Mayor’s race centers on conflict of interest issue |

Mayor’s race centers on conflict of interest issue

ASPEN ” Mayor Mick Ireland did not have a conflict of interest when he agreed to let voters decide whether the Aspen Art Museum should negotiate with city officials to buy public land despite his niece last year receiving a $5,000 scholarship from the nonprofit, according to Aspen City Attorney John Worcester.

The possible conflict of interest has become a campaign issue, raised by mayoral candidate Marilyn Marks, who is running against Ireland for the two-year term. The issue was elevated last week when Marks took out a full page ad in The Aspen Times, claiming Ireland violated the city’s code of ethics.

Worcester said Marks is incorrect when she stated in the ad that Katie Bird, Ireland’s niece, is an immediate family member and therefore Ireland should have recused himself from the AAM vote.

Worcester said the city charter requires council members to vote on every matter that comes before them unless they or their immediate family members have a substantial personal or financial interest, including the receipt of gifts. Barring no conflicts, if elected officials don’t vote, they can be considered guilty of misconduct of office, Worcester said.

As defined by the ethics code, an immediate family member includes husband, wife, son, daughter, mother, father, grandfather, grandmother, grandchildren, brother, sister and domestic partner.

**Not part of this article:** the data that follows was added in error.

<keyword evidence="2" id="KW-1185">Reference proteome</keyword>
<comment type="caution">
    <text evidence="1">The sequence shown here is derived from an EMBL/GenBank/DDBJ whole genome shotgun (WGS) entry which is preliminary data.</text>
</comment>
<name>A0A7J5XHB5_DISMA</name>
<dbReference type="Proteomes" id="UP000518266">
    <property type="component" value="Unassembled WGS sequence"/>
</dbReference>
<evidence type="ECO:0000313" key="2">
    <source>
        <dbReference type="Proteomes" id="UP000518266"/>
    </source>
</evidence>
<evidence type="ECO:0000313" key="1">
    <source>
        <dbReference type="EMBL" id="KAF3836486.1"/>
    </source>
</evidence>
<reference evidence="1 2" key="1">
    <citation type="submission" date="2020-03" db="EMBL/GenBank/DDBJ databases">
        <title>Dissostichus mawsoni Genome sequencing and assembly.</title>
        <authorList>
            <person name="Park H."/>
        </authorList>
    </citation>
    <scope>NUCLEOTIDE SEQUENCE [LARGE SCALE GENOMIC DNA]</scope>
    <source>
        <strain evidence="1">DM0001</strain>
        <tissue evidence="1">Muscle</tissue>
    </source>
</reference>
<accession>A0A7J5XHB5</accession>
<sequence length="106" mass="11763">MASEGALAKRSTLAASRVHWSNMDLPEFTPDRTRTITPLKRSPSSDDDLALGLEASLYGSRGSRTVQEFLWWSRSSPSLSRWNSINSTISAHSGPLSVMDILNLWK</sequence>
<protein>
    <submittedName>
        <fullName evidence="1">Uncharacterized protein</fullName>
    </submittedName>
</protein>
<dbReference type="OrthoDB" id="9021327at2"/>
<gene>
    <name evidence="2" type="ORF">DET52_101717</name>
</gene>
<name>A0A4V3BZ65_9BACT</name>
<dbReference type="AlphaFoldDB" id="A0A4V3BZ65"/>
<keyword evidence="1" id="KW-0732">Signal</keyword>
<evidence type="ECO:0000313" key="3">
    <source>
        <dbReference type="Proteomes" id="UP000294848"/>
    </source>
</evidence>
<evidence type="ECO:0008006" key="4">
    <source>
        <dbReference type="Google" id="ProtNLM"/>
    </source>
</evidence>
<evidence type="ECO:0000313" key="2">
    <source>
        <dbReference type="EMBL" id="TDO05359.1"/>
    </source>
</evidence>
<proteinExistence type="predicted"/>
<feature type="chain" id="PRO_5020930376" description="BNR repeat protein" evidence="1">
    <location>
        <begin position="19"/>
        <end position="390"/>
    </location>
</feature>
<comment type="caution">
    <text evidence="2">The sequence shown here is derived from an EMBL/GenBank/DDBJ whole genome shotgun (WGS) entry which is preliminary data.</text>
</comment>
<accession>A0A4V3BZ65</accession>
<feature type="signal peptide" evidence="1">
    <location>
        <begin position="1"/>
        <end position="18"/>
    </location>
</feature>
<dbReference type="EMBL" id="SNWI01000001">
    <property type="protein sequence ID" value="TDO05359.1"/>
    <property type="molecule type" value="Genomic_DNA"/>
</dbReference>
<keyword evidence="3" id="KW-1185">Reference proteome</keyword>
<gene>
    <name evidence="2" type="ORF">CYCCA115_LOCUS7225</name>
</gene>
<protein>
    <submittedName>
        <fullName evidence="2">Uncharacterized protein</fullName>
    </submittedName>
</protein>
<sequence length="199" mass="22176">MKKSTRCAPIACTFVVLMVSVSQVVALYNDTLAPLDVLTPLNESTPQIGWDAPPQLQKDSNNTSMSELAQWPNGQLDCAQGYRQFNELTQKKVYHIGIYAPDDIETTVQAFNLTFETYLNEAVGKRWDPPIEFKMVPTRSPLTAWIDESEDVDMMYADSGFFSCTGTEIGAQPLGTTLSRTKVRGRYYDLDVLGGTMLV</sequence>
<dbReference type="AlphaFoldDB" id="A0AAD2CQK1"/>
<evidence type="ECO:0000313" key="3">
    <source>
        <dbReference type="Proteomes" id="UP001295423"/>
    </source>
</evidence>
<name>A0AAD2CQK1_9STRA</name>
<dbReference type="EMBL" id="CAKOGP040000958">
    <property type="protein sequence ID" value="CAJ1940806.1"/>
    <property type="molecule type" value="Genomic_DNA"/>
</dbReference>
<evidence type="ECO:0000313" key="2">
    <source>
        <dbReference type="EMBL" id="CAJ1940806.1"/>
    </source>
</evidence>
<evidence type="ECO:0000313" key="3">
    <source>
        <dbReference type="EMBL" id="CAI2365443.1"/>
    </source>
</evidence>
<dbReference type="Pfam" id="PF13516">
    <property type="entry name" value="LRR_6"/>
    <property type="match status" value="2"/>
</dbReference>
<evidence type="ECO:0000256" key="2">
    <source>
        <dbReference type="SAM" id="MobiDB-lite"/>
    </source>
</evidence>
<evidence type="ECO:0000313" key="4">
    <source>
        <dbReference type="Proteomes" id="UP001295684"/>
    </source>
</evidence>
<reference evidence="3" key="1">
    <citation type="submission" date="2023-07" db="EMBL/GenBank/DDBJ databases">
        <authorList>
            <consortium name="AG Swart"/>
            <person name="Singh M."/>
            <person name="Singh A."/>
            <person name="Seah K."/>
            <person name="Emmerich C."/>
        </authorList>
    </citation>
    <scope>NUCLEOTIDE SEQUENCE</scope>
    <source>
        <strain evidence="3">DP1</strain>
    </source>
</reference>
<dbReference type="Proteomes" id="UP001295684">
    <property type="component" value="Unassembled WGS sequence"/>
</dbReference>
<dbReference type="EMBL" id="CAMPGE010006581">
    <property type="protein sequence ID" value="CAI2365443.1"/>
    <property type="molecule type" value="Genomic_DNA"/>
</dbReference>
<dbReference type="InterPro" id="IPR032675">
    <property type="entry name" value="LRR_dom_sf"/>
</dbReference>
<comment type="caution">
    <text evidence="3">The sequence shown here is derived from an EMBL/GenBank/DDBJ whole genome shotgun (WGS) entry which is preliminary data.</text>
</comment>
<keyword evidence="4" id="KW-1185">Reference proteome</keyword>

“… I concluded that you did not need to recuse yourself and could properly vote on the motion to refer the art museum question to the voters,” Worcester wrote to Ireland and City Council members in an April 9 memo outlining his opinion.

Marks argues that the scholarship financially benefited Ireland’s sister, Molly Ireland, because her daughter received the scholarship, which Marks interprets as a gift.

Worcester notes that the Colorado Independent Ethics Commission, which provides guidance on ethics issues relating to the state constitution, opines that scholarships are not gifts because a public official has no legal obligation to pay for a college education.

Marks argues that the scholarship was likely taxable compensation and therefore a gift.

She also argues that the issue is about avoiding a conflict or an appearance of a conflict, which the public may perceive as affecting Ireland’s objectivity. Marks said she simply is raising the question of whether Ireland should have recused himself on the AAM vote.

“I don’t think that anyone would want to see Katie deprived of the scholarship,” Marks wrote in an e-mail to The Aspen Times. “But a strict reading of the rule unfortunately would suggest that she couldn’t take advantage of it. However, once it was given, I believe the practical way for Mick to have dealt with the conflict would have been to recuse himself from all negotiations, meetings, hearings, votes with the museum. This entire question would not have to be dealt with.”

Ireland said full disclosure was made by Molly Ireland that her daughter had received the scholarship during a City Council work session on March 9 when elected officials considered the AMM vote.

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